Saturday, March 21, 2015

Global Assembly Cache (GAC) Assembly Management with Windows File Explorer

Managing the Windows 7 Global Assembly Cache (GAC)

The problem was this, I had a complex application with an installer. Post-install on a Windows 7 machine, I needed to debug the application by overwriting an assembly (DLL) that was installed with an assembly built for for debug and its corresponding PDB file. As part of the install process, the assembly was in the Global Assembly Cache (GAC).GACUtil (Gacutil.exe (Global Assembly Cache Tool)) is a command-line utility that can add assemblies to the GAC, remove assemblies from the GAC and provide a list of assemblies in the GAC.

Ultimately GACUtil is a command-line utility where Windows File Explorer is a more natural way manage the contents of the GAC. The Global Assembly Cache is just a folder, located under: C:\Windows\assembly and appears as follows on a Windows 7 machine:

What is displayed on Windows 7 when C:\Windows\Assembly is viewed in File Explorer is Assembly Viewer. The Assembler Viewer means File Explorer (under Windows 7) cannot be used to manage the GAC, hence GACUtil become a necessity. There is no convenient drag/drop or copy/paste as is the case when simply managing files with Windows Explorer.

A quick internet search revealed a technique to disable Assembly Viewer, "How to copy or replace DLLs from your GAC." The previous link is a blog posting written by Mohammed Adenwala a senior technical evangelist with Microsoft so obviously a very knowledgeable person in the Windows arena. His blog posting is all text and no screenshots. The first comment following his write up is:

The technique demonstrated Adenwala is to navigate to HKLM\Software\Microsoft\Fusion in RegEdit and to add a 32-bit DWORD key DisableCacheViewer where the value is set to 1. Rather than assume ever develop understand the previous sentences lets demonstrate with screenshots. In order to display the registry bring up Regedit which can be found under Windows 7 as follows:

When regedit is run it displays the following:

The root level kevys of the registry each have a rather long name so developers over the years have have developed a shorthand:

  • HKEY_CLASSES_ROOT is abbreviated HKCR
  • HKEY_CURRENT_USER is abbreviated HKCU
  • HKEY_LOCAL_MACHINE is abbreviated HKLM

So the instructions to disable assembly viewer should be clear now since root key abbreviations have been itemized: within Regedit navigate to HKLM\SOFTWARE\Microsoft\Fusion and create a DWORD value named, DisableCacheViewer, with a value of 1. Using RegEdit is is possible to navigate to the location, HKLM\SOFTWARE\Microsoft\Fusion, which is shown below:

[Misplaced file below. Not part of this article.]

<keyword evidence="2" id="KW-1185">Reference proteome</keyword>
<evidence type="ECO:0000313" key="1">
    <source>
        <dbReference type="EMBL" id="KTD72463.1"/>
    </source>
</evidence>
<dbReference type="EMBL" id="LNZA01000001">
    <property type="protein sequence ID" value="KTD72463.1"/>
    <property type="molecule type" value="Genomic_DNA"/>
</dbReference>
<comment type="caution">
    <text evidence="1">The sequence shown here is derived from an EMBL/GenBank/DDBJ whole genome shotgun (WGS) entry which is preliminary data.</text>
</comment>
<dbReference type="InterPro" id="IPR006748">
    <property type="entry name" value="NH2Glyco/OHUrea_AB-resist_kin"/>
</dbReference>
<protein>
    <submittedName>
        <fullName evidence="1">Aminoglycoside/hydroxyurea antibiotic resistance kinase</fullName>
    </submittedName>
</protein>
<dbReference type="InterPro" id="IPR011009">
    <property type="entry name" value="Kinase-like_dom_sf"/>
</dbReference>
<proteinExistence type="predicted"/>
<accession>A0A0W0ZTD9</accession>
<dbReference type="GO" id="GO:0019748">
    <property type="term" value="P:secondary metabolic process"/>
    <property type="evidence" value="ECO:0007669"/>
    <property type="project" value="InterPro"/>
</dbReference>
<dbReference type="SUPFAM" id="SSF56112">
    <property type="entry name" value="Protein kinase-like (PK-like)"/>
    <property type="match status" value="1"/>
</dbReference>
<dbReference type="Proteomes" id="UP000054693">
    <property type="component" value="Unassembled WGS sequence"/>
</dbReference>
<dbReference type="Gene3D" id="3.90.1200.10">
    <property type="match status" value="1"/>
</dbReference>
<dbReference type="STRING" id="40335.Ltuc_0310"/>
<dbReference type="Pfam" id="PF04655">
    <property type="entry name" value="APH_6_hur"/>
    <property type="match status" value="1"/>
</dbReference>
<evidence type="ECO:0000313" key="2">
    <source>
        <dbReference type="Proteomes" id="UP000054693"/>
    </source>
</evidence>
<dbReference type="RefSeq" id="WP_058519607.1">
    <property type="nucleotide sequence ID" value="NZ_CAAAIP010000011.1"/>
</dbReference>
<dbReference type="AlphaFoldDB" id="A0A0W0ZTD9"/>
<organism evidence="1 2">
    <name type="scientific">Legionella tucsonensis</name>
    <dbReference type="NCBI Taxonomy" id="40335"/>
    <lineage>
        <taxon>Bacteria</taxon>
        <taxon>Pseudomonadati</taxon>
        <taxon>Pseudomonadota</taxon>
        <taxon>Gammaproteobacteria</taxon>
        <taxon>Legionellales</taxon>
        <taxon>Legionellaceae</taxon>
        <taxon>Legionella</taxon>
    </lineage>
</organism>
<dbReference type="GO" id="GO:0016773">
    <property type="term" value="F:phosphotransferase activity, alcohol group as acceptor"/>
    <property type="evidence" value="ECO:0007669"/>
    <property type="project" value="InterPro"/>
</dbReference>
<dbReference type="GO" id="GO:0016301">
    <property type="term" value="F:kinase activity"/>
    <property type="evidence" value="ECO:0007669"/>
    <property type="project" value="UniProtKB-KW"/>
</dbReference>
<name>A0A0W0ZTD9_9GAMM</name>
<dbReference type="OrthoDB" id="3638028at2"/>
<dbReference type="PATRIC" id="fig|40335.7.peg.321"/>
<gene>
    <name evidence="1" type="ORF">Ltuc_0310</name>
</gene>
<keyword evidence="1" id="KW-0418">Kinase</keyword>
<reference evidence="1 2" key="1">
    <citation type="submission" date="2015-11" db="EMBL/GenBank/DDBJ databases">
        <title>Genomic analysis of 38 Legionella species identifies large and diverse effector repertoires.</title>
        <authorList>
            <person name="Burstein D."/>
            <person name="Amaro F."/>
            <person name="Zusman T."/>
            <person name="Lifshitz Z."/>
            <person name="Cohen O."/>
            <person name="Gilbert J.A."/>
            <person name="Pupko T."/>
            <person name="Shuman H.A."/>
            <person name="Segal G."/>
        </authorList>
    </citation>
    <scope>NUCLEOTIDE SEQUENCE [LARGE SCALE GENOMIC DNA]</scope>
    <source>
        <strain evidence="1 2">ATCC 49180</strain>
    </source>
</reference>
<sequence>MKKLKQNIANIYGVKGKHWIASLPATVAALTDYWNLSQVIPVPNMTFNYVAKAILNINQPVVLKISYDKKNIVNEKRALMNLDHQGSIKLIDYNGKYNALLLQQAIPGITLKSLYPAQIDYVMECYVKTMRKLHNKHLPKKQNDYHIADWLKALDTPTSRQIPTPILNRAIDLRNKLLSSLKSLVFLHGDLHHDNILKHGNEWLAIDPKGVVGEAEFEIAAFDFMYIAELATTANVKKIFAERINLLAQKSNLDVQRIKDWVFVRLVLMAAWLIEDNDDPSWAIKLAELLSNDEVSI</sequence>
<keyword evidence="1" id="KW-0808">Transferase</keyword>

To create a new key simple click the area of RegEdit where keys are normally display and select New | DWORD (32-bit) Value:

When a new value is created it will be appear in RegEdit as follows, New Value #1:

Right clicking on the name, New Value #1, it is possible to rename it to DisableCacheViewer which is demonstrated below:

Double clicking on the name DisableCacheViewer  allows this value to be edited where a value of 1 can be specified:

Once the value of DisableCacheViewer  has be set to 1 it will appear as follows in RegEdit:

File Explorer now shows the files within the GAC (C:\Windows\Assembly) sans Assembly Viewer (no reboot required):

Below it is shown that it is simply possible to navigate to any assembly with the GAC such as AuditPolicyGPManagedStubsInterop.dll, 32-bit instance, version, \, singing key 31bf3856ad364e35:

A bunch of screenshots demonstrating how to display GAC files within File Explorer should not be construed as criticism of Mr. Adenwala's blog posting. His posting provided enough information for most developers to access the DLL's in the GAC via File Explorer. My comment to Mr. Adenwala's blog posting is as follows:

Managing the Windows 8 Global Assembly Cache (GAC)

Throughout this posting, the term Windows 7 was used to specify how Assembly Viewer was dispalyed when viewing C:\Windows\Assembly was viewed in File Explorer. Under Windows 8 the following is displayed in Windows Explorer when C:\Windows\Assembly is accessed:

An experiment is in order to see if Assembly Viewer works within File Explorer on Windows 8. The registry key,. DisableCacheViewer, was added (type DWOD) under HKLM\Software\Microsoft\Fusion and the value set to 0 (which means Assembly Viewer is enabled).

Even after DisableCacheViewer is set to zero Assembly Viewer is not displayed.

Windows 8 the operating system that brought: :
  • Support for 64-bit Hyper-V virtual guest machines
  • Disabled Assembly Viewer when access the C:\Windows\Assembly
How is C:\Windows\Assembly displayed in Windows 10? Well... That is an exercise left to the reader.

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